Pentagon: Federal Spending Rules Ignored in Iraq
May 23, 2008 News & Politics
What does still surprise me is there are still people who think we shouldn't spend money on universal health care, education, or food for poor families, but don't seem to care about this:
A Pentagon audit of $8.2 billion in American taxpayer money spent by the United States Army on contractors in Iraq has found that almost none of the payments followed federal and that in some cases, contracts worth millions of dollars were paid for despite little or no record of what, if anything, was received.
The audit also found a sometimes stunning lack of accountability in the way the United States military spent some $1.8 billion in seized or frozen Iraqi assets, which in the early phases of the conflict were often doled out in stacks or pallets of cash. The audit was released Thursday in tandem with a Congressional hearing on the payments.
In one case, according to documents displayed by Pentagon auditors at the hearing before the House Committee on Oversight and Government Reform, a cash payment of $320.8 million in Iraqi money was authorized on the basis of a single signature and the words Ã¢â‚¬Å“Iraqi Salary PaymentÃ¢â‚¬Â� on an invoice. In another, $11.1 million of taxpayer money was paid to IAP, an American contractor, on the basis of a voucher with no indication of what was delivered.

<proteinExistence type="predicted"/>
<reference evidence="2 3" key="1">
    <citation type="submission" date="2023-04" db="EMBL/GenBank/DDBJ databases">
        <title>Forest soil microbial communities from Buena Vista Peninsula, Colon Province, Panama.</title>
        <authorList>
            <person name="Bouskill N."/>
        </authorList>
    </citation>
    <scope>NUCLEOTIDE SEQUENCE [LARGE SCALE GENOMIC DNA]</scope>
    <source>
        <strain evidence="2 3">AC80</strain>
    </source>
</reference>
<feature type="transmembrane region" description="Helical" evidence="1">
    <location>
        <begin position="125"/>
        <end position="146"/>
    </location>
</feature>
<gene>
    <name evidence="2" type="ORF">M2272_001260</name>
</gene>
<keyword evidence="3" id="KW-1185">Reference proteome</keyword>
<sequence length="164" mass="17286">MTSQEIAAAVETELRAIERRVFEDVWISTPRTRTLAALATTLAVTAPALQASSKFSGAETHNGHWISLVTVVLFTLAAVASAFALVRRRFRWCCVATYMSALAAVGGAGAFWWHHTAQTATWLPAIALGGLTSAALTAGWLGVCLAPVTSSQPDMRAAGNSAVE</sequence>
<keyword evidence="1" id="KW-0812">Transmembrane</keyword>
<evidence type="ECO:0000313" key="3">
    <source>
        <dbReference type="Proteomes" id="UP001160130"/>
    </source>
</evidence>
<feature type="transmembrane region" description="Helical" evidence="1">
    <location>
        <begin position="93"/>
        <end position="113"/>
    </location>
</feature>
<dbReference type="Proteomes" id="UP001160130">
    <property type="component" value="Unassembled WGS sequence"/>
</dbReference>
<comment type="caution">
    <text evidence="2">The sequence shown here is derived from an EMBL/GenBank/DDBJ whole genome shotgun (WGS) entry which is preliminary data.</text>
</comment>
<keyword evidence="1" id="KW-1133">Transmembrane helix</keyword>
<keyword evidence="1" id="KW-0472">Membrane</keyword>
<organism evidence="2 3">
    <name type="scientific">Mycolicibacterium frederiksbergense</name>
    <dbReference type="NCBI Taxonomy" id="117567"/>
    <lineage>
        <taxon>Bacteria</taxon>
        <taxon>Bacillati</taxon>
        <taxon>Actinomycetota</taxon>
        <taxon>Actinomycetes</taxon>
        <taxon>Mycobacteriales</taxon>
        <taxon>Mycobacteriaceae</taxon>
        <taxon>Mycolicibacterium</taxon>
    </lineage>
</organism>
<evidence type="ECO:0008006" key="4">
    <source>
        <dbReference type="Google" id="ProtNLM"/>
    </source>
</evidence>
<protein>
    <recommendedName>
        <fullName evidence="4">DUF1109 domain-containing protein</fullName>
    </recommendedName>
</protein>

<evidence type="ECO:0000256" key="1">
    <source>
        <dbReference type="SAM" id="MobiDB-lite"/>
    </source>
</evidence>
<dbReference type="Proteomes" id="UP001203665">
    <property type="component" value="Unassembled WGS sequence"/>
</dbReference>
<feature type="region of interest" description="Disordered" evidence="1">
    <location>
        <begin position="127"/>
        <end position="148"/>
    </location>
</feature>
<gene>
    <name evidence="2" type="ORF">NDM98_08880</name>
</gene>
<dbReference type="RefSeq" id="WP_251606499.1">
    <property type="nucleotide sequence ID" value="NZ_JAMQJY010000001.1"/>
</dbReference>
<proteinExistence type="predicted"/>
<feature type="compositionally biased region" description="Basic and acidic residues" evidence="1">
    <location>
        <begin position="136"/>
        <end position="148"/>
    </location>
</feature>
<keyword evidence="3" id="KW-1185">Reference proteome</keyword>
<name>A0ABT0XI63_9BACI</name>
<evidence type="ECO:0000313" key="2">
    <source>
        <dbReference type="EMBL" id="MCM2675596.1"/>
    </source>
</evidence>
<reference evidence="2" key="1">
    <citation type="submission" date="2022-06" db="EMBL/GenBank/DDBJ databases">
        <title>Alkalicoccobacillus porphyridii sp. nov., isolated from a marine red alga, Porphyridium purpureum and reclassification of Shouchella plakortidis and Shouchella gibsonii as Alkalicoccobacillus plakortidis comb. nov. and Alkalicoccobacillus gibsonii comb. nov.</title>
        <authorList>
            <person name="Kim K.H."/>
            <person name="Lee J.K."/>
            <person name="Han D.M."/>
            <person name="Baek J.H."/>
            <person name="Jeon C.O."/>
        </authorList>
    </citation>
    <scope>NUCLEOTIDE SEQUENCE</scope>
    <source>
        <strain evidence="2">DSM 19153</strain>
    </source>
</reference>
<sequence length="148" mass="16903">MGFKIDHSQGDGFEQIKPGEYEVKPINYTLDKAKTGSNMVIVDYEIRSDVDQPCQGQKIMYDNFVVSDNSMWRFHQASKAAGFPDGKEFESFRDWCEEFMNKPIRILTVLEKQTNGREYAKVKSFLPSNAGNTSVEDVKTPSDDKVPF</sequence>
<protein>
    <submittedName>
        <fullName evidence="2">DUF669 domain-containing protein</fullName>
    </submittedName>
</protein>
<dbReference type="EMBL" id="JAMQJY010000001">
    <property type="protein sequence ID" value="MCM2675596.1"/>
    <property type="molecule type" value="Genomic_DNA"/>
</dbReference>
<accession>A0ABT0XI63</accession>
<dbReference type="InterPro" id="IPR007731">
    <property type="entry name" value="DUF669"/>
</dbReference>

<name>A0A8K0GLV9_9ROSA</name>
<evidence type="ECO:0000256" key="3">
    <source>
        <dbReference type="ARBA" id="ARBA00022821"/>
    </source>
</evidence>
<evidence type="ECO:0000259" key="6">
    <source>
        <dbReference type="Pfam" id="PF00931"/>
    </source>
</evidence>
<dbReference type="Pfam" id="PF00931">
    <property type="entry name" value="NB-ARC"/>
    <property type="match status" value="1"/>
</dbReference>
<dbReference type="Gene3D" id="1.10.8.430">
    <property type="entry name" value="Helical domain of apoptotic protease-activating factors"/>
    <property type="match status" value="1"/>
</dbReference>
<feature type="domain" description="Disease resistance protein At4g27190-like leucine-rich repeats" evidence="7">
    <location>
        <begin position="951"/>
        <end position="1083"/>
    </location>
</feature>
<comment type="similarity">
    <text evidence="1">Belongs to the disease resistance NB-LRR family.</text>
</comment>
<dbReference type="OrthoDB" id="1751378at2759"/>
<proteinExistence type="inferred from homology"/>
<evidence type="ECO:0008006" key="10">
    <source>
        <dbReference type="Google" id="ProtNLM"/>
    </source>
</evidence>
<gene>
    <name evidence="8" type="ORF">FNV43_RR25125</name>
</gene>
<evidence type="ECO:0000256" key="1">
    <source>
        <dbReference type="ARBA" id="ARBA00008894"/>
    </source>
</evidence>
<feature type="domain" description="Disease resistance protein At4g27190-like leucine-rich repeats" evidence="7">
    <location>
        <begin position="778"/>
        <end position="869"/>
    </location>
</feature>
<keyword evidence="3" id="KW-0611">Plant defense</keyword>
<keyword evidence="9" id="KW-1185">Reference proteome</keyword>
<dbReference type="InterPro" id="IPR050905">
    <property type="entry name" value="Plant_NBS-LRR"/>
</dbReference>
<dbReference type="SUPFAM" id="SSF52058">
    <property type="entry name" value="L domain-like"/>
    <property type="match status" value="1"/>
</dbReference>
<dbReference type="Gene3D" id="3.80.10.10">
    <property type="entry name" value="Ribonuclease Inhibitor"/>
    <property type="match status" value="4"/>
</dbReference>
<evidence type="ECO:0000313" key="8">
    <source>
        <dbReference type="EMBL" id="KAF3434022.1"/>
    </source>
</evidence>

Mary L. Ugone, the PentagonÃ¢â‚¬â„¢s deputy inspector general for auditing, told members of the committee that the absence of anything beyond a voucher meant that Ã¢â‚¬Å“we were giving or providing a payment without any basis for the payment.Ã¢â‚¬Â�
Ã¢â‚¬Å“We donÃ¢â‚¬â„¢t know what we got,Ã¢â‚¬Â� Ms. Ugone said in response to questions by the committee chairman, Henry A. Waxman, Democrat of California.
The new report is especially significant because while other federal auditors have severely criticized the way the United States has handled payments to contractors in Iraq, this is the first time that the Pentagon itself has acknowledged the mismanagement on anything resembling this scale.